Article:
Freedom of Speech in Schools


On February 24, 1969, the U.S. Supreme Court ruled that students do not “shed their constitutional rights to freedom of speech or expression at the schoolhouse gate.” But what does that really mean for students at Morgan?

Dress Code 2013

Our freedom of speech and expression includes dress code. Page 19 and 20 of our student handbook includes the Morgan dress code that prohibits the following:

  • Shirts and/or blouses which reveal the abdomen, chest, or undergarments. 
  • Shorts, miniskirts, or pants which reveal the upper thigh or undergarments.
  • See-through clothing, tube tops or ‘spaghetti strap’ tops or clothing designed as sleepwear. 
  • Attire or accessories which depict logos or emblems that encourage sexually implicit messages, the use of drugs, tobacco products, or alcoholic beverages. 
  • Attire or accessories which contain overtly offensive or disruptive writing or pictures likely to unduly disrupt the educational environment, or which constitute “fighting words”. This includes any images of weapons as defined by Clinton BOE Policy 5114.1. 
  • Head coverings of any kind, including but not limited to scarves, bandannas, masks, headbands, visors, kerchiefs, athletic sweatbands, hats, caps, or hoods. Any head covering worn to school, needs to be put away upon arrival into the building. Approved coverings worn as part of a student’s religious practice or belief shall not be prohibited under this policy. 
  • Footwear which marks floors or is a safety hazard. 
  • Sunglasses, whether worn or carried. 
  • Spiked or studded accessories, oversized or multi- finger rings, oversized metal belt buckles, or any clothing item that may present a safety hazard to the student, other students, or staff. 
  • The administration has the right to deem other items inappropriate if they are considered a safety hazard or distraction to the educational practice. 

Sophomore, Matthew Menacho, got a detention for wearing a shirt with a beer logo on it. Matt feels like some of his first amendment rights are violated because he simply just wanted to wear the shirt. He tried to argue that being dress coded was a breach of his freedom of speech, but the administration pointed out that in the dress code it clearly states that clothing that depicts an alcoholic beverage may not be worn.

Freshman Ava Schmidt stated “I feel like dress code goes against our freedom of speech.Nobody cares what you’re wearing. Teachers are creating distractions by dress coding you, not the clothes.”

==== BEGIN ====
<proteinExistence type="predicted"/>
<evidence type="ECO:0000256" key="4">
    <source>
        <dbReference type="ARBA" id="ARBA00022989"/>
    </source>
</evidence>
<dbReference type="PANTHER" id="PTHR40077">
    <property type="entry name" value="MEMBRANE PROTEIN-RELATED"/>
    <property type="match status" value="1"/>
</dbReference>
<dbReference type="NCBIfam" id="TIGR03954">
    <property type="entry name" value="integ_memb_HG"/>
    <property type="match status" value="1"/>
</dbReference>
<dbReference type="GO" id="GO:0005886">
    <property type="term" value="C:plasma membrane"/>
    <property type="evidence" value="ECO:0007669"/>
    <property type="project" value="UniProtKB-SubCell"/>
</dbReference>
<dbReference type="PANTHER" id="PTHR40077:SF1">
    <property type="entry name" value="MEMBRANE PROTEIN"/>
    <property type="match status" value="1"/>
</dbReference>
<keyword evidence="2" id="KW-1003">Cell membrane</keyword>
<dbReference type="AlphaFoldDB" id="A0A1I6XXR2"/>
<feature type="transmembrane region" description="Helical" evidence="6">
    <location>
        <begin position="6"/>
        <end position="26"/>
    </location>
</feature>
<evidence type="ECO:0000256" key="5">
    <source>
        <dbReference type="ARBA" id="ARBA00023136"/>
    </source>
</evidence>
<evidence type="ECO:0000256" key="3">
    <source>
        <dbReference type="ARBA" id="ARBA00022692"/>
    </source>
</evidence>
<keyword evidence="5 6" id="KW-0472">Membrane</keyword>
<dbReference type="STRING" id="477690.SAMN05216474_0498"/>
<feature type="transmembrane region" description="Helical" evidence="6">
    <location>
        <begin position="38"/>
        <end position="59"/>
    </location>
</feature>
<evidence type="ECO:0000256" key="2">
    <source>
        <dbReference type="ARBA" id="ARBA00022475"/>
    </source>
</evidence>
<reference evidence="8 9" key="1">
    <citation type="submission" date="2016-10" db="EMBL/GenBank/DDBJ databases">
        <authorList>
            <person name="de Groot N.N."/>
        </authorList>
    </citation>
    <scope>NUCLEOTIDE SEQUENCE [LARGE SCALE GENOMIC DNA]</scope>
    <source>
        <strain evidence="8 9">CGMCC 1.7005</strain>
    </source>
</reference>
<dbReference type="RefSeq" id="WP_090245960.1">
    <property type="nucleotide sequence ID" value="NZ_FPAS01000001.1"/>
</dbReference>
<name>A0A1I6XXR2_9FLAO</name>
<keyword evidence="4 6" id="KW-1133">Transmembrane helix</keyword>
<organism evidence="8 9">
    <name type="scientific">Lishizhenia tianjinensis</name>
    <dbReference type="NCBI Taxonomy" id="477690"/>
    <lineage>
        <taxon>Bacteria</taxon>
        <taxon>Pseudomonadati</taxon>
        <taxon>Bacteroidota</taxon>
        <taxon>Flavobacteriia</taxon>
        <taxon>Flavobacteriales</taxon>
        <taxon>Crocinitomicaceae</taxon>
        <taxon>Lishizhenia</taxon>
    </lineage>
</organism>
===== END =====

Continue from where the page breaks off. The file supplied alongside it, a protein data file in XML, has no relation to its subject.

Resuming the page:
SRO Brian Corbin (Ryan Inglis)

Student Resource Officer Brian Corbin claimed that “Students still have a First Amendment Right, however, students may not express ideas that could be detrimental to the learning environment.” This means that students absolutely still have the right to speak freely, but there are limitations to the subjects.

Assistant Principal Chris Luther is in charge of discipline here at Morgan, and he has had to deal with students arguing their First Amendment Rights: “It is a hard subject. I know there are things you can say and do outside of school that you can’t say or do inside of school and that’s hard, but it is necessary for the working environment.”

Sophomore Fernando Serrano said that “I should be able to say what I want, I have the rights outside of school. So I should be able to use them inside of school. I understand why we can’t say some things, but we are also adults.”

GSA Club

In Morgan, we have created many clubs that promote freedom of speech and expression. For example, we have the GSA club, that is for students who are part of the LGBTQ+ community that are allies with students that identify as Heterosexual. The point of this group is to communicate and find ways to express who the members are while thinking of ways to share their stories. 

We also have the Morgan Social Justice Club, which focuses on the issues in our society that concern us today. The social justice club focuses on inclusivity and equality for all. The goal of the club is to spread awareness about the issues going on in our community. This group promotes freedom of speech and expression by letting students talk about the issues they believe are important to them.

All students have the right to propose club ideas. The first step is to find a teacher who will sponsor the club. Next, find students who are willing to join the club. Lastly, talk to Mrs. Hagness and have the club officially created. 

In Morgan, we have the student government, which is a group of students who listen to other students’ ideas and proposes them to the school. At the end of the year, we vote on the students that will represent our class for the next year. Many students think that student government is very important to the school because it lets the students voices be heard.

Journalism 2018

We also have classes in Morgan like journalism, which is run by English teacher Leslie Chausse. In journalism, students create stories and are able to publish them on The Morgan Pawprint website. Students are free to write about what they feel is important to them as well as our school. 

As Morgan students, we do have the right to speak our minds, within limits. Any student is free to dress the way they want within the dress code, start clubs, and share opinions as long as they are not disrespectful or distracting.

Overall, we have many freedoms compared to other schools and should use them wisely.